Comparing specs of upcoming Linux phones

I’m betting that feedbackd also becomes a thing in other distros or hardware from other companies in the future too. Something as simple as a blinking indicator light can have a lot of appeal.

Maybe you could add manufactured units numbers to this table… Well… estimates…

UBports said in one of its monthly reports that there were 4000 to 4500 units shipped of the PinePhone CE: Ubports. In her CCC presentation last year, Nicole Faerber said that Purism’s goal was to produce 10k units of the Librem 5. We don’t have any other information about production numbers of the two phones.

Then I would say:
Estimated manufactured units:
Librem 5: tens (or hundreds? doesn’t seem so many)
Pinephone: at least 4000 (or thousands)

Any proper guess is better than nothing.

I can’t understand this secrecy. Maybe they need to hide some numbers of what they are going to produce so they could negociate better, but why do they need to hide the numbers of what they have produced so far??? That’s so lame…

Isn’t the manufactured units number going to be perpetually out of date?

Specs are fixed - until the next model comes out. This topic is attempting to compare specs.

Could well be around 10000 by now.
What we don’t know is, how many Purism will put on stock and whether they made some deals with companies who take hundreds or thousands.

I would like to see what have been build so far, not pre-orders/goals.

Yes, you are right. But I see no harm in adding built unit numbers to this fairly complete comparation. I think that every interested user would like to know them and they could very well learn them here alongside other info. The numbers can be updated from time to time… A timestamp can be specified.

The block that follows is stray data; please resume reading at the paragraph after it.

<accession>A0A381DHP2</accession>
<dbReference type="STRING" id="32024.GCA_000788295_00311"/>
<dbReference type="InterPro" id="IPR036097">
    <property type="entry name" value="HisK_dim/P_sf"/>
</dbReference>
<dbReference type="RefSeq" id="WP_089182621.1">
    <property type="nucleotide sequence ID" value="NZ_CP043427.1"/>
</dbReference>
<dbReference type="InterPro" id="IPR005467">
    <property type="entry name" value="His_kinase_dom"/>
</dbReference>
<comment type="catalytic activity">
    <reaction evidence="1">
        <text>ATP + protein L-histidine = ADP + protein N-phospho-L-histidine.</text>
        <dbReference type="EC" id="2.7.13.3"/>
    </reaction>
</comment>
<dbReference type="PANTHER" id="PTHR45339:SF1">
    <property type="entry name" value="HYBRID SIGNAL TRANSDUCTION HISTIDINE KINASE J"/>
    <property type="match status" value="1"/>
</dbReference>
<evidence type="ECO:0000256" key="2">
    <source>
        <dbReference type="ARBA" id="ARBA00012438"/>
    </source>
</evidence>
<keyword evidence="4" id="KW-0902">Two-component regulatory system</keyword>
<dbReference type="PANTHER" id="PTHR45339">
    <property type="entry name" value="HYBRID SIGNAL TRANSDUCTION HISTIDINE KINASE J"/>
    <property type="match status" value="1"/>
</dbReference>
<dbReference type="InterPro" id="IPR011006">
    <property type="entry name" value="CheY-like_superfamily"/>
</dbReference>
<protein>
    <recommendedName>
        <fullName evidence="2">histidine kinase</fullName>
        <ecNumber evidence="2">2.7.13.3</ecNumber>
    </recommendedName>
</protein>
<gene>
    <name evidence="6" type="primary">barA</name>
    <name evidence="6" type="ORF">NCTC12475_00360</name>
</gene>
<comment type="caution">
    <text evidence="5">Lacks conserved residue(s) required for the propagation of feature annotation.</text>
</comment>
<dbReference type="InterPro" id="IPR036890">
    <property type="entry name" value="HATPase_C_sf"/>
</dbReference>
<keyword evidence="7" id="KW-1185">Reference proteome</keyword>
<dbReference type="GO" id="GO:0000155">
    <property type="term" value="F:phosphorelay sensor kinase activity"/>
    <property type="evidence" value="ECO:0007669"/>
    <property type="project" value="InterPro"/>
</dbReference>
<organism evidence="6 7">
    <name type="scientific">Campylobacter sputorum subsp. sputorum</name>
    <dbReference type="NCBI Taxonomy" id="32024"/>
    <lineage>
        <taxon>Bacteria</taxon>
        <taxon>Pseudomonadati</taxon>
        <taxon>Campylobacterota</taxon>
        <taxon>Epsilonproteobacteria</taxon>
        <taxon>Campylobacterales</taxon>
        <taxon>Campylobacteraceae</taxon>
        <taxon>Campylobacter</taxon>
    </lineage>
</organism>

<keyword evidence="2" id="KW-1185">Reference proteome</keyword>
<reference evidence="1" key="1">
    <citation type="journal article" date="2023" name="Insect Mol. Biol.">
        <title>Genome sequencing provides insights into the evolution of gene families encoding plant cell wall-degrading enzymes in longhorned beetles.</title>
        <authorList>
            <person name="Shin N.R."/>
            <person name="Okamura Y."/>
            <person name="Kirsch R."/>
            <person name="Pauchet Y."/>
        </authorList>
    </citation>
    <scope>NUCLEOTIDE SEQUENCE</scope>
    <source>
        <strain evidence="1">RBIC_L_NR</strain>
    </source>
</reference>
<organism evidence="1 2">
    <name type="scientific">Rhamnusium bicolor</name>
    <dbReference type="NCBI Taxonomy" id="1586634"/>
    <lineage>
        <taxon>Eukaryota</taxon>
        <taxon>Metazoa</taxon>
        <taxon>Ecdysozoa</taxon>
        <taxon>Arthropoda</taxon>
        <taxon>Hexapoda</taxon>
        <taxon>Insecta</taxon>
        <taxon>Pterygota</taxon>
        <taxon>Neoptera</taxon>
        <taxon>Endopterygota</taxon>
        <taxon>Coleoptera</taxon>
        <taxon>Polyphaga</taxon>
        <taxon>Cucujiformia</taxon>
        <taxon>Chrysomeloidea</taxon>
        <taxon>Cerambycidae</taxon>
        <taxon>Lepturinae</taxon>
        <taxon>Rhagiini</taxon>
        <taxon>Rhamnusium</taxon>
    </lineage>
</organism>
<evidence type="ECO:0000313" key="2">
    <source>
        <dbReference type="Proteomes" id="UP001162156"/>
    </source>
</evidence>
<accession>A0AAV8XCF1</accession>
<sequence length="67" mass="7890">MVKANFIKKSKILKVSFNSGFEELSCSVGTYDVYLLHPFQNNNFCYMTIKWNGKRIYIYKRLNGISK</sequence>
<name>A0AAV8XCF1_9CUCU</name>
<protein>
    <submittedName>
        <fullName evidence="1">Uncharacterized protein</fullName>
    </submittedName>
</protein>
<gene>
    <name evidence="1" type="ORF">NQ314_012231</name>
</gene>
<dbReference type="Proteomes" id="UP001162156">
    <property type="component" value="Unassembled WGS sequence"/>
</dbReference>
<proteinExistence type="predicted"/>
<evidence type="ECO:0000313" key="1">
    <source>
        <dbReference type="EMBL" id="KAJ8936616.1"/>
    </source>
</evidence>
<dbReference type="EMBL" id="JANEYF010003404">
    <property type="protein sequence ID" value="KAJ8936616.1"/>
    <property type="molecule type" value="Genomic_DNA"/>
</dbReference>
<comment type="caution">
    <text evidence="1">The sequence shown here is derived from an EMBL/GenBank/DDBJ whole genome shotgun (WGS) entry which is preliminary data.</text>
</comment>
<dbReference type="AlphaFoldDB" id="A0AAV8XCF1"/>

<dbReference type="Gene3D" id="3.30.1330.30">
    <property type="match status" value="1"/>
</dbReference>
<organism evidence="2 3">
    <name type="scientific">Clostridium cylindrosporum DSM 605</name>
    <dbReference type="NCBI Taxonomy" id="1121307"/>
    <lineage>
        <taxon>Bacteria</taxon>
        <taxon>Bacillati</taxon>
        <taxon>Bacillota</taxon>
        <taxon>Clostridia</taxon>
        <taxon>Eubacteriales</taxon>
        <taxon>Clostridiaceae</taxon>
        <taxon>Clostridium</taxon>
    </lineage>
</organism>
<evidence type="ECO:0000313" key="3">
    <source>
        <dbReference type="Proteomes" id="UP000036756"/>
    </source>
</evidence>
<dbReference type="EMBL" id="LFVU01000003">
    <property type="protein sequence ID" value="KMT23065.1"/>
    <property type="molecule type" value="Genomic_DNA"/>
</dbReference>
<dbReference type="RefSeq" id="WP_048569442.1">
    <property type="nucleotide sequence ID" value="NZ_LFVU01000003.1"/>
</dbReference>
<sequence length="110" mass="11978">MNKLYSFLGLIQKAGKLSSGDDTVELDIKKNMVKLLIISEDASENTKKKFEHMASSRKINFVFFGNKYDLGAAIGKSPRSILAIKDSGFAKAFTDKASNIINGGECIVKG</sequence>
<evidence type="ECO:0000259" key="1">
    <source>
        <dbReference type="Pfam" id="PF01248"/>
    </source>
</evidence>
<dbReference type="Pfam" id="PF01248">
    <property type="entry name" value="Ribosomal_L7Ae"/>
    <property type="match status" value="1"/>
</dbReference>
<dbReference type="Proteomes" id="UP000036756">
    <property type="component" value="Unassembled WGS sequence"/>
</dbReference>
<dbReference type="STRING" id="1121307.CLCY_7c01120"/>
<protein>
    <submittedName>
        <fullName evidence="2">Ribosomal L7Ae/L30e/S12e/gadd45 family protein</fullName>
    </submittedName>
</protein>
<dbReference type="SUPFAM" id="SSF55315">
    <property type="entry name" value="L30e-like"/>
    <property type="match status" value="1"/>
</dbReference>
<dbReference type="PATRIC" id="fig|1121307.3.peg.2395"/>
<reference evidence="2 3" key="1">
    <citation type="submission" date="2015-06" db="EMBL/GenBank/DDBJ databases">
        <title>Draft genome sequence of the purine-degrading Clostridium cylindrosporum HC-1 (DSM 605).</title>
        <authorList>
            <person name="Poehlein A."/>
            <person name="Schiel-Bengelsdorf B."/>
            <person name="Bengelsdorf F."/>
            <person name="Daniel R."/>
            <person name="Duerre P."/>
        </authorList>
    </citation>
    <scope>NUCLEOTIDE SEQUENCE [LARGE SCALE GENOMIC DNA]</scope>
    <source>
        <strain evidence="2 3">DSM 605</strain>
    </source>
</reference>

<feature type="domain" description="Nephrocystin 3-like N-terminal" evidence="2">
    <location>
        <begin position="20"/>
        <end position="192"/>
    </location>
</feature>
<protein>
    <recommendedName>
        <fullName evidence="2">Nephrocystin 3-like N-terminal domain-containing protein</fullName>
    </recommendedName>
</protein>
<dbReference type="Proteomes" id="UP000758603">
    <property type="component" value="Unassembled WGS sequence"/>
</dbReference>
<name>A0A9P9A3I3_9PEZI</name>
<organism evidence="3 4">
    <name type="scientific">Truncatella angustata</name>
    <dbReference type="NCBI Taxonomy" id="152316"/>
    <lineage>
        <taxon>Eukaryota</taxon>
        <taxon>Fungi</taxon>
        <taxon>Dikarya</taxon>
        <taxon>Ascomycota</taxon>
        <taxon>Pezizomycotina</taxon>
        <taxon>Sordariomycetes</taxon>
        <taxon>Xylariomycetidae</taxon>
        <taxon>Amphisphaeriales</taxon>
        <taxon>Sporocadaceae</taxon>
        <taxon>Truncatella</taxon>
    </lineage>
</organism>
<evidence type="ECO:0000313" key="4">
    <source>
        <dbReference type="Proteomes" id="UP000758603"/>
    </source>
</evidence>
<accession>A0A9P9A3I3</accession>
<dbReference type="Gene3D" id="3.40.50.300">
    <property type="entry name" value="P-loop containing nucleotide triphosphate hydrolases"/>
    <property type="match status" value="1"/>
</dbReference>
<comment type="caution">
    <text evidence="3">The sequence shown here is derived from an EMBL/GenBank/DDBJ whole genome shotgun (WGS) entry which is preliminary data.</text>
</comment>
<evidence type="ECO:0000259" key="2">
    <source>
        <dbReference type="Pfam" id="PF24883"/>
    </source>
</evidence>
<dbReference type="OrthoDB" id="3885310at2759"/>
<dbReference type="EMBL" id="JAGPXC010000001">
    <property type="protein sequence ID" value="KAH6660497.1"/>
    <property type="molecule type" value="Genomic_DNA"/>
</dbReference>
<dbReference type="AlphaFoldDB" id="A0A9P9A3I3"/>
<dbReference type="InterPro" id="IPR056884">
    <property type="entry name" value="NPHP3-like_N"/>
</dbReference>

If the numbers are lower than some customer thinks it ought to be (if, for instance, production is slow in the beginning and the gets faster over time, as has been stated) someone WILL start announcing that Purism won’t be able to meet their shipping deadline and go all over the internet telling people to cancel their order because they’ve only produced X phones when it should be Y phones, which would require Purism explaining their manufacturing process and going into a whole bunch of details they shouldn’t have to which will open the door for MORE speculation and the cycle would continue.

It ultimately boils down to impatience. The phones will come, and there’s no evidence to the contrary because a lack of evidence is not itself evidence. Sometimes, you’re just gonna have to wait.


There are now twelve phones in the comparison too. That’s a lot of work for someone chasing down sales numbers that companies don’t necessarily publish.

Who needs customers that cancel orders based on rumors? Especially in the beginning.

If I were Purism I would be very proud to say that I built 1, or 2, or 20 Aspen devices, 40 Birch, etc… very proud of my work and my partners, and I would let anybody know about it.
Again, I’m taking here about what’s happened already, not what’s coming. I pre-ordered 2 years ago… I know how to wait. And I’m happy for every progress Purism has. Hope they share it more with us. Ok, enough with me going off-topic. I rest my case.

It ultimately boils down to impatience. The phones will come, and there’s no evidence to the contrary because a lack of evidence is not itself evidence. Sometimes, you’re just gonna have to wait.

Agree, and by the way I enjoy this process where I feel connected to the dev process on this forum. I learn new things every time and my expectations are raising. Of course I cannot wait to have the real phone in my hands, but the road to it is also a lot of fun.


I think another “reason to buy” Librem 5 should be that Purism develops both hardware and software. Therefore the users should expect a better, smoother experience, more reliable device as well as better safety.

P.S. I don’t think it is necessary to list the updates in the main post. It’s already very long. Comments explaining what’s updated should be enough in my opinion.

What do you make of the obvious security risk of Chinese designed and manufactured chips?

This is offtopic here (we are comparing GNU/Linux phones). I suggest to start a new topic with this question.


Something interesting: A secure linux phone with blobless hardware, run by i.MX…